2. 2. CME Topicgroups, respectively.13 However, in examining the LR rates mammography; as a result, a wide margin is recommendedin patients with negative margin, no clear cut differences for excision. Randomized controlled trials, namely NSABPbased on the exact margin width were found. Whether pa- B-17,3 UKCCCR,6 and EOTRC 108534,5 showed that BCTtients with close margin had a LR rate equivalent to those followed by radiotherapy reduced the risk of noninvasive andwith a positive margin, negative margin, or intermediate mar- invasive recurrences in the ipsilateral breast when comparedgin was unclear. with local excision alone. The incidence of invasive ipsilat- eral breast recurrence in patients who received radiotherapyMargins for DCIS was 3.9% and 5.8% at 5 yrs in NSABP B-17 trial and EORTC DCIS is a local disease lacking stromal invasion and 10853 trial, respectively, which was lower than the excisiondistant metastases. The presentation varies from a palpable group. Data from the pathological review of NSABP B-17mass to microcalcifications on mammography. The work by and EORTC 10853 trials showed that the risk of LR wasHolland showed that the histological size of DCIS might not higher in patients who did not have free margins.5,16 Unfor-correlate with mammographic findings.14,15 The reliability of tunately, the trial eligibility criteria did not require reportingmammography in assessing tumor size was related to both the of margin widths in all 3 trials. Only 5% of the pathologicalhistological type and the type of microcalcifications seen on reports did specify the exact distance in the EORTC trial.4,5Table 1. Summary of reported rates of local recurrence after breast-conserving therapy for ductal carcinoma insituaAuthor Margin (mm) N Management LR (%) Follow-up (mo) ConclusionSilverstein23 10 mm 93 Excision 2.2 Mean 81 No reduction in probability of LR with addition of postop RT if margin is 10 mm 10 mm 40 Excision RT 2.5 — —Kestin24 2b 44 Excision RT 5.9 Median 84 Margin status alone may not predict complete tumor extirpation adequately 2 88 Excision RT 15.1 — —Chan17 1 66 Excisionc 37.9 Median 47 Margins greater than 1 mm regardless of width of clearance was associated with a low LR 1.1–5 89 — 3.5 — — 5.1–10 28 — 7.1 — — 10 22 — 4.5 — —Vicini25 2 46 Excision RT 11.0 Median 87 Margin status alone may be suboptimal in accurately defining excision adequacy 2 99 Excision RT 2.0 — —Vargas21 2 34 Excision 13.0 Median 73 Margins 2 mm are shown to be an independent predictor of LR 2 198 Excision 4.0 — —MacDonald22 0 (transected) 32 Excision 46.7 Median 57 Margin width is the single most important factor in predicting LR after excision alone for DCIS 0.1–0.9 53 Excision 34.0 — — 1.0–1.9 20 Excision 35.0 — — 2.0–2.9 82 Excision 24.4 — — 3.0–5.9 39 Excision 20.5 — — 6.0–9.9 22 Excision 9.1 — — 10 197 Excision 4.6 — —MacDonald18 10 212 Excision 5.7 Median 53 Low risk of LR after excision alone for DCIS with margins 10 mm 10 60 Excision RT 1.7 — —West19 5 82 Excision RT 1.4 Median 97 5 mm margin plus radiation results in low rates of recurrence 10 71 Excision 6.0 — —a RT, radiotherapy; LR, local recurrence; DCIS, ductal carcinoma in situ.b Includes uncertain margin (n 3).c Majority of patients received excision only, other patient received adjuvant radiotherapy tamoxifen.Southern Medical Journal • Volume 102, Number 12, December 2009 1235
  3. 3. Law and Kwong • How Much Should We Excise?As a result a “safe” margin could not be concluded from these Table 2. Intraoperative margin assessment techniquesstudies. Nevertheless, margin status was consistently found tobe an important risk factor for recurrence in many nonran- Advantages Disadvantagesdomized trials. There was a low risk of recurrence after ex- Gross evaluation Rapid Gross evaluation onlycision alone for DCIS with surgical margins of more than 10 of specimenmm,17–19 whereas a close margin ( 2 mm) was associated Pathologicwith an increase risk of residual disease. The study of residual evaluationDCIS in re-excision specimens showed that initial excision Frozen section Accurate Loss of tissuemargin significantly predicted for residual tumor in re-exci- Histologic artifactssion specimens.20 Margin status was shown to be an inde- related to tissue preparationpendent predictor of LR.21 Results from a retrospective study Increased operation timeof 445 patients with pure DCIS treated by excision alone Touch Rapid Could not assess closeindicated that margin width was the most important indepen- preparation margindent predictor of LR.22 cytology No tissue loss Cytopathology training It is not clear whether there is a subgroup of low risk Imagingpatients who do not require radiotherapy. Silverstein et al23 Intraoperative Real time Limited role inshowed that excellent local control was achieved in a sub- ultrasonography Performed by surgeon nonpalpable lesionsgroup of patients with margin widths of 10 mm or greater Specimen Assessed margin in Time consumingwith excision alone and hypothesized that radiation did not radiography nonpalpable lesionshave significant benefit in this group of patients. Besides margin status, a number of clinical and patho-logical factors for recurrences include patient age, nuclear and slides reviewed by cytopathologists. Early results weregrade, histologic type and the presence of necrosis; they must promising.33,34 Intraoperative ultrasound showed significantbe added into consideration in the clinical management.24,25 reduction of pathologically positive margins in palpable tu-The Van Nuys prognostic index (VNPI) is a tool that quan- mors.35 Specimen radiography was mandatory for resectiontifies 4 measurable prognostic factors: tumor size, margin of nonpalpable lesions.36width, nuclear grade, and the presence or absence of come-donecrosis.26 A fifth factor, patient age, was added by inves-tigators from the University of South California (USC) and Oncoplastic Surgerybecame the USC/VNPI.27 Patients are stratified into different The balance between oncological control and cosmeticrisk groups for LR according to the score with the aim of outcome is always a concern in BCT. The use of plasticaiding clinical decision making. The validity of VNPI needs surgery techniques following lumpectomy, “oncoplastic sur-to be further confirmed by other groups. Table 1 summarizes gery,” is widely practiced in Europe.37 The margin of exci-the LR rate after BCT in DCIS using different margin cutoffs. sion is frequently wider as the tumor is removed en bloc with the tissue removed for mammoplasty.37 Short term oncolog- ical results in terms of LR and distant metastases is compa-Management of Positive Margin rable with the results of BCT randomized trials,38,39 yet long For both invasive breast cancer and DCIS, re-excision(s) term oncological safety needs further investigation.was recommended for positive margins in order to reduce therisk of LR.28 Treatment options for patients with close or focally Conclusionpositive margins should be individualized as the chance of hav- A positive margin is associated with increased risk of LRing significant residual tumor is not high.29 Personalized radio- after BCT for invasive breast cancer and DCIS. There is notherapy is the treatment of choice in some centers.30 cut off for the margin width and the significance of a close margin remains controversial.40,41 The surgeon needs to bal-Intraoperative Assessment of Margin Status ance the risk between LR and cosmesis in planning BCT so Intraoperative margin assessment techniques are de- that prognosis is not compromised.scribed in Table 2. Staining could be used to stain the entirecut surface of the specimen, with placement of one or more Referencessutures for directional orientation. Intraoperative frozen sec- 1. Veronesi U, Cascinelli N, Mariani L, et al. Twenty-year follow up of ation allowed immediate resection of suspicious or positive randomized study comparing breast-conserving surgery with radical mas- tectomy for early breast cancer. N Engl J Med 2002;347:1227–1232.margins and resulted in low rates of re-excisions.31,32 Touch 2. Fisher B, Anderson S, Bryant J, et al. Twenty-year follow-up of a ran-preparation cytology is another technique for sampling the domized trial comparing total mastectomy, lumpectomy, and lumpec-margins: tumor cells will stick to a clean glass surface, while tomy plus radiation for the treatment of breast cancer. N Engl J Medfat cells will not. The touch slides were subjected to staining 2002;347:1233–1241.1236 © 2009 Southern Medical Association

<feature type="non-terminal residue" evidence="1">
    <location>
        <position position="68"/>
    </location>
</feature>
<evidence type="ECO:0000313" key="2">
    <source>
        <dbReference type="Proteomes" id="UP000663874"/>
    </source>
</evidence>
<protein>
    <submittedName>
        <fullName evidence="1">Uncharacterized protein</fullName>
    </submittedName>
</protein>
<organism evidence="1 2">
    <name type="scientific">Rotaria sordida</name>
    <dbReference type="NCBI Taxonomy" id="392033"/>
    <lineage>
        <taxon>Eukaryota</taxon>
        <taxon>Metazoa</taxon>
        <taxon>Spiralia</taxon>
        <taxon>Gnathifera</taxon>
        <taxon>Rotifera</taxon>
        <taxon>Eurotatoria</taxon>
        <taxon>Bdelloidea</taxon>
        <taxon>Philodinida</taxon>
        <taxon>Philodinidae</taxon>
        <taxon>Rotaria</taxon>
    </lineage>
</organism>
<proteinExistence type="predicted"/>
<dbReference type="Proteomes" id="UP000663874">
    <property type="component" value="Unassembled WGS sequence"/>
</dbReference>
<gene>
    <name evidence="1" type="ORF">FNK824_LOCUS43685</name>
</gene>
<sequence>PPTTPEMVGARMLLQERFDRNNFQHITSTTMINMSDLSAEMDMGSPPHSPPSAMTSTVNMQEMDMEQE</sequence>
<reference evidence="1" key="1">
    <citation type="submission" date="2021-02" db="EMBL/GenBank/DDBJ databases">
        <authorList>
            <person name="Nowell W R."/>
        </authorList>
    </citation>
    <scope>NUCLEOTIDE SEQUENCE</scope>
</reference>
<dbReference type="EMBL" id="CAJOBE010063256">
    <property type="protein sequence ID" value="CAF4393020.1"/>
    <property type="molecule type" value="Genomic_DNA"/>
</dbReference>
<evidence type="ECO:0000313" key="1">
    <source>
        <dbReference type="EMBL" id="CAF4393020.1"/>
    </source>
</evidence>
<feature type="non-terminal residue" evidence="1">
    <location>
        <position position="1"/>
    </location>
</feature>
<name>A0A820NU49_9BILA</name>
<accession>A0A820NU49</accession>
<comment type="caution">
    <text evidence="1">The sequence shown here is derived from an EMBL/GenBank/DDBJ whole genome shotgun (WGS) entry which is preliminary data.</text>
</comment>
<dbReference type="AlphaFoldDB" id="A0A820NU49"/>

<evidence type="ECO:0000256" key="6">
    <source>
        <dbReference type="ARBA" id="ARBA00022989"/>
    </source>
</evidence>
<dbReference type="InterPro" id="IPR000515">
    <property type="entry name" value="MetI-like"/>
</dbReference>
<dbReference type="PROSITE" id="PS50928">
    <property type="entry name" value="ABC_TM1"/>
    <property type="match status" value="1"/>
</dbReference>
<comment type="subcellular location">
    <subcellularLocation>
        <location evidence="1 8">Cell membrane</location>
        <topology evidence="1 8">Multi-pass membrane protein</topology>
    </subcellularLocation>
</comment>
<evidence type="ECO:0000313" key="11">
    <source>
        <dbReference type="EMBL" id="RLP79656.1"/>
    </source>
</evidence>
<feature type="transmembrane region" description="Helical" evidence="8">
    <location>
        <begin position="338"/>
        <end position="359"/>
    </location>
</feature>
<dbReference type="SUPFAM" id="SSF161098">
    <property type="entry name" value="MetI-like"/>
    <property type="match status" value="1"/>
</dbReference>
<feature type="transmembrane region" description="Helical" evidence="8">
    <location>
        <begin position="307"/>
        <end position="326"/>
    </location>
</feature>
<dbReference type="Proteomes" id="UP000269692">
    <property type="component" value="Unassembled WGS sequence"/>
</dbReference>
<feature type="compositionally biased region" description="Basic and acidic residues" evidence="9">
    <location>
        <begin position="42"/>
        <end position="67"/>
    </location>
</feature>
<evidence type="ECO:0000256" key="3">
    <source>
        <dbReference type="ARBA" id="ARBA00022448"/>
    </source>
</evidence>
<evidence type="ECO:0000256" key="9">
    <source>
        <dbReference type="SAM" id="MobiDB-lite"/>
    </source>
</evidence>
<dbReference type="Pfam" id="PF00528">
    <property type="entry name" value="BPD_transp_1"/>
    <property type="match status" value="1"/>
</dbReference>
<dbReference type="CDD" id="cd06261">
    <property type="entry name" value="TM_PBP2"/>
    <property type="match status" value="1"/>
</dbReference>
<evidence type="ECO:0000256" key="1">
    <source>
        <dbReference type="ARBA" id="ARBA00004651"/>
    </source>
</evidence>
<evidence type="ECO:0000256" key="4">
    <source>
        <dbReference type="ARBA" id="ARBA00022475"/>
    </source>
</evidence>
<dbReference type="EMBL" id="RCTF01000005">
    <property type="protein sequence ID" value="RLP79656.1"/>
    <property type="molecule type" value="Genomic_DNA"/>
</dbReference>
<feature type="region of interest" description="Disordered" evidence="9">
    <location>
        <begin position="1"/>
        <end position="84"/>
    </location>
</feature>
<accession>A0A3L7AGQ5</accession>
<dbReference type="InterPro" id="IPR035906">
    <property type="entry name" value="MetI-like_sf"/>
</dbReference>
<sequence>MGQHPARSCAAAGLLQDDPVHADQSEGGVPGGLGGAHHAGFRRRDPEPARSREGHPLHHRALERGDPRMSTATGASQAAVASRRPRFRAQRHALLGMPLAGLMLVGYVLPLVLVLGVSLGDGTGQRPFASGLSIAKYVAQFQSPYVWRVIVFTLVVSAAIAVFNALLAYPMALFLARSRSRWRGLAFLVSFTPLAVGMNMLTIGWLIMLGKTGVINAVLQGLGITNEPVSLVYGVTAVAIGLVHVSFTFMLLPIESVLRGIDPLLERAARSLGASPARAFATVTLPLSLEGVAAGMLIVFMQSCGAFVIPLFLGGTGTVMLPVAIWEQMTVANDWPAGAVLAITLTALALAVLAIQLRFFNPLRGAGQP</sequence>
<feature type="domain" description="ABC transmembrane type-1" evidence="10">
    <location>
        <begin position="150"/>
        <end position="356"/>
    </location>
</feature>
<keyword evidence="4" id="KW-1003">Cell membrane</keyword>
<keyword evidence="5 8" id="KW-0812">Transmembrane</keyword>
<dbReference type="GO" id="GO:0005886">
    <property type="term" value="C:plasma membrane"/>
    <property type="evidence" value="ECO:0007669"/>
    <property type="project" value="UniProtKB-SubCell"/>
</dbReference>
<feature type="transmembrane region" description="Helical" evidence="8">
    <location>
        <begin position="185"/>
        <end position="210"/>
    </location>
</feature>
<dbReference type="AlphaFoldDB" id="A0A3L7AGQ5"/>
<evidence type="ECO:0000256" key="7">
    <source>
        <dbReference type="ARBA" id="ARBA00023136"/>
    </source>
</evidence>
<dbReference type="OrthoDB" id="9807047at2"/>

4. 4. CME Topic 3. Fisher B, Costantino J, Redmond C, et al. Lumpectomy compared with 21. Vargas C, Kestin L, Go N, et al. Factors associated with local recurrence lumpectomy and radiation therapy for the treatment of intraductal breast and cause-specific survival in patients with ductal carcinoma in situ of cancer. N Engl J Med 1993;328:1581–1586. the breast treated with breast-conserving therapy or mastectomy. Int J 4. Julien JP, Bijker N, Fentiman IS, et al. Radiotherapy in breast-conserv- Radiat Oncol Biol Phys 2005;63:1514 –1521. ing treatment for ductal carcinoma in situ: first results of the EORTC 22. MacDonald HR, Silverstein MJ, Mabry H, et al. Local control in ductal randomised phase III trial 10853. EORTC Breast Cancer Cooperative carcinoma in situ treated by excision alone: incremental benefit of larger Group and EORTC Radiotherapy Group. Lancet 2000;355:528 –533. margins. Am J Surg 2005;190:521–525. 5. Bijker N, Peterse JL, Duchateau L, et al. Risk factors for recurrence and 23. Silverstein MJ, Lagios MD, Groshen S, et al. The influence of margin metastasis after breast-conserving therapy for ductal carcinoma-in-situ: width on local control of ductal carcinoma in situ of the breast. N Engl analysis of European Organization for Research and Treatment of Can- J Med 1999;340:1455–1461. cer Trial 10853. J Clin Oncol 2001;19:2263–2271. 24. Kestin LL, Goldstein NS, Lacerna MD, et al. Factors associated with 6. Houghton J, George WD, Cuzick J, et al; UK Coordinating Committee local recurrence of mammographically detected ductal carcinoma in situ on Cancer Research; Ductal Carcinoma in situ Working Party; DCIS in patients given breast-conserving therapy. Cancer 2000;88:596 – 607. trialists in the UK, Australia, and New Zealand. Radiotherapy and ta- 25. Vicini FA, Kestin LL, Goldstein NS, et al. Relationship between exci- moxifen in women with completely excised ductal carcinoma in situ of sion volume, margin status and tumor size with the development of local the breast in the UK, Australia, and New Zealand: Randomised con- recurrence in patients with ductal carcinoma in situ treated with breast- trolled trial. Lancet 2003;362:95–102. conserving therapy. J Surg Oncol 2001;76:245–254. 7. Veronesi U, Volterrani F, Luini A, et al. Quadrantectomy versus lumpec- 26. Silverstein MJ, Lagios MD, Craig PH, et al. A prognostic index for tomy for small size breast cancer. Eur J Cancer 1990;26:671– 673. ductal carcinoma in situ of the breast. Cancer 1996;77:2267–2274. 8. van Dongen JA, Bartelink H, Fentiman IS, et al. Factors influencing 27. Silverstein MJ. The University of Southern California/Van Nuys prog- local relapse and survival and results of salvage treatment after breast- nostic index for ductal carcinoma in situ of the breast. Am J Surg 2003; conserving therapy in operable breast cancer: EORTC trial 10801, breast 186:337–343. conservation compared with mastectomy in TNM stage I and II 28. National Comprehensive Cancer Network. Clinical Practice Guidelines breast cancer. Eur J Cancer 1992;28A:801– 805. in oncology–Breast Cancer, v2.2008 [PDF on Internet]. Available at: 9. DiBiase SJ, Komarnicky LT, Schwartz GF, et al. The number of positive www.nccn.org. Accessed April 3, 2008. margins influences the outcome of women treated with breast preserva- 29. Papa MZ, Zippel D, Koller M, et al. Positive margins of breast biopsy: tion for early stage breast carcinoma. Cancer 1998;82:2212–2220. is reexcision always necessary? J Surg Oncol 1999;70:167–171.10. Mansfield CM, Komarnicky LT, Schwartz GF, et al. Ten-year results in 30. Luini A, Rososchansky J, Gatti G, et al. The surgical margin after 1070 patients with stages I and II breast cancer treated by conservative breast-conserving surgery: discussion of an open issue. Breast Cancer surgery and radiation therapy. Cancer 1995;75:2328 –2336. Res Treat 2009;113:397– 402.11. Gage I, Schnitt SJ, Nixon AJ, et al. Pathologic margin involvement and 31. Cabioglu N, Hunt KK, Sahin AA, et al. Role of intraoperative margin the risk of recurrence in patients treated with breast conserving therapy. assessment in patients undergoing breast-conserving surgery. Ann Surg Cancer 1996;78:1921–1928. Oncol 2007;14:1458 –1471.12. Peterson ME, Schultz DJ, Reynolds C, et al. Outcomes in breast cancer 32. Olson TP, Harter J, Munoz A, et al. Frozen section analysis for intra- ˜ patients relative to margin status after treatment with breast-conserving operative margin assessment during breast-conserving surgery results in surgery and radiation therapy: the University of Pennsylvania experi- low rates of re-excision and local recurrence. Ann Surg Oncol 2007;14: ence. Int J Radiat Oncol Biol Phys 1999;43:1029 –1035. 2953–2960.13. Singletary SE. Surgical margins in patients with early-stage breast can- 33. Weinberg E, Cox C, Dupont E, et al. Local recurrence in lumpectomy cer treated with breast conservation therapy. Am J Surg 2002;184:383– patients after imprint cytology margin evaluation. Am J Surg 2004;188: 393. 349 –54.14. Holland R, Hendriks JH, Vebeek AL, et al. Extent, distribution, and 34. Bakhshandeh M, Tutuncuoglu SO, Fischer G, et al. Use of imprint mammographic/histological correlations of breast ductal carcinoma in cytology for assessment of surgical margins in lumpectomy specimens situ. 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Margin status after breast-conserving treatment of breast 532–534. cancer: how much free margin is enough? J Surg Oncol 2008;98:585–587.20. Neuschatz AC, DiPetrillo T, Steinhoff M, et al. The value of breast 41. Meijnen P, Gilhuijs KG, Rutgers EJ. The effects of margins on the lumpectomy margin assessment as a predictor of residual tumor burden clinical management of ductal carcinoma in situ of the breast. J Surg in ductal carcinoma in situ of the breast. Cancer 2002;94:1917–1924. Oncol 2008;98:579 –584.Southern Medical Journal • Volume 102, Number 12, December 2009 1237